Michael Gorra’s Portrait of a Novel: Henry James and the Making of an American Masterpiece (2012) was a finalist for both the Pulitzer Prize and the National Book Critics Circle Award in Biography. His earlier books include After Empire: Scott, Naipaul, and Rushdie (1997) and The Bells in Their Silence: Travels Through Germany (2004). He has taught at Smith College since 1985, where he is now the Mary Augusta Jordan Professor of English. He lives in Northampton, Massachusetts, with his wife and daughter.

The Portrait of Miss Bart

Joshua Reynolds: Mrs. Lloyd, 1775-1776

In the tableaux vivants scene of Edith Wharton’s House of Mirth, Lily Bart’s posture announces that she is herself as a work of art. She stands on display, showing what she has, and the moment at which she is most herself is also the one in which she most becomes a thing, an object consumed by those eyes, and consumed perhaps in other ways as well. For art is often sold. Lily has here turned herself into a commodity, and poses as if she’s up for auction. The scene works to literalize the idea of the marriage market.

The Girl at the Florist’s

Donald Antrim, New York City, September 2014; photograph by Larry Fink
“Stay put and don’t piss off the duck.” That’s the last note Reg Barry gives his Puck before lowering him into a hole—in fact inhabited by a duck—for the start of his open-air production of A Midsummer Night’s Dream; but of course the director has other things to worry about …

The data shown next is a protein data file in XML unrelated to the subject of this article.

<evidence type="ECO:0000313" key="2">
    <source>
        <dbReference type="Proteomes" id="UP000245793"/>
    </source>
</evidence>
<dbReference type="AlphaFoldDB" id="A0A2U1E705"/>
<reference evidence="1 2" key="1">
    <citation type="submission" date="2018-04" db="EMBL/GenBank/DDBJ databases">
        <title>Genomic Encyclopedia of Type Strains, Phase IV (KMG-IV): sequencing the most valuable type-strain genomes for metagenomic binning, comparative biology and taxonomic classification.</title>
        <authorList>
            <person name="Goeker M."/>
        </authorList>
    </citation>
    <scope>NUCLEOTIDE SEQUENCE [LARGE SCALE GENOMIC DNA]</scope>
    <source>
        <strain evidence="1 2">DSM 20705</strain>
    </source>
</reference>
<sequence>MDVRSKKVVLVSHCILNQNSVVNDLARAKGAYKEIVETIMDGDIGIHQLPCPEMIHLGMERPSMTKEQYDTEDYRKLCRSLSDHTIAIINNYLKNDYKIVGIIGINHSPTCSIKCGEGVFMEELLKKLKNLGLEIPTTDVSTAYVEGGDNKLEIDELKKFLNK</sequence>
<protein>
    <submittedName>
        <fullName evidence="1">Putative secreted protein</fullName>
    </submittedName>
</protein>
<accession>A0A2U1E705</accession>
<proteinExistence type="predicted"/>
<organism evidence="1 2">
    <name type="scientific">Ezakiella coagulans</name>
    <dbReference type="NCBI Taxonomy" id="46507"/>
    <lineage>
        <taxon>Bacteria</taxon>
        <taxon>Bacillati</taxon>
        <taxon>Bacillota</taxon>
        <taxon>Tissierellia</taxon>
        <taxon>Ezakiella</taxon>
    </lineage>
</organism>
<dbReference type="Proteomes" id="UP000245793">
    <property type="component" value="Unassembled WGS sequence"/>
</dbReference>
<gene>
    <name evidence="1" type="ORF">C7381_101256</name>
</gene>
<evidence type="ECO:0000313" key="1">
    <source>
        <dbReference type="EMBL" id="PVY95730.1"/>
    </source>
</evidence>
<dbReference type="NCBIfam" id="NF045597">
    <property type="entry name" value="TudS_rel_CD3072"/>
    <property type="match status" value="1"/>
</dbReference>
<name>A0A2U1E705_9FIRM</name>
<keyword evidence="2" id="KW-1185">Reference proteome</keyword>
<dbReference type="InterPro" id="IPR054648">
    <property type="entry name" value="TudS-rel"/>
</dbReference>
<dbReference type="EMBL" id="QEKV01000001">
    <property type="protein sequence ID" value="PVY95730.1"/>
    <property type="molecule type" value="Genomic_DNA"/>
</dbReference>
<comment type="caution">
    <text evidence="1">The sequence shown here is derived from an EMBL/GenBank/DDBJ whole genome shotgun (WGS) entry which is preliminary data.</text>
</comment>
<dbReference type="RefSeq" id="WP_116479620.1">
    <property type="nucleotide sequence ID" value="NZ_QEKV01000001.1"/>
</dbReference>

Deep into Green

Jan Van Eyck: The Arnolfini Wedding, circa 1435
We live in colors. They fill our waking moments, they form a part of our every apprehension of the visible world, and they govern many of the choices we make about the ways we define or express ourselves. It’s rare, though, to see ourselves as constituted by the reds and greens in our lives, and we often pretend that such things involve nothing more than the paint on our walls or the inconsequential choice of a tie.

The Brilliant Explorations of Elizabeth Spencer

Elizabeth Spencer, Chapel Hill, North Carolina, late 1990s
Even before its adaptation into a Tony-winning musical, The Light in the Piazza bore the same relation to the rest of Elizabeth Spencer’s work as “Stopping by Woods on a Snowy Evening” does to that of Robert Frost: a title known by those who know nothing else about her. Spencer’s …

All Blue

China, 2012

Blue pencils, blue noses, blue movies, laws, blue legs and stockings, the language of birds, bees, and flowers as sung by longshoremen, that lead-like look the skin has when affected by cold, contusion, sickness, fear; the rotten rum or gin they call blue ruin and the blue devils of its delirium; Russian cats and oysters; Nova Scotians, hair rinse, bluing, bleach…

Daring

Jhumpa Lahiri, Rome, February 2013
Subhash Mitra comes home one day from his Rhode Island lab to an unexpectedly empty apartment and finds the bedroom table covered with the dark hanks of his wife Gauri’s hair. She’s chopped it all off with a pair of kitchen shears, and then taken the blades to her clothes …

An Inventory of Inhumanity

William H. Gass, New York City, 1986
In the attic of his college-owned Victorian house, Professor Joseph Skizzen sits surrounded by horror. The walls are all covered with “atrocity pictures, some of them classics,” like the naked girl running along the Vietnamese highway. But there’s also a set of Goya etchings, “in poor reproductions to be sure,” …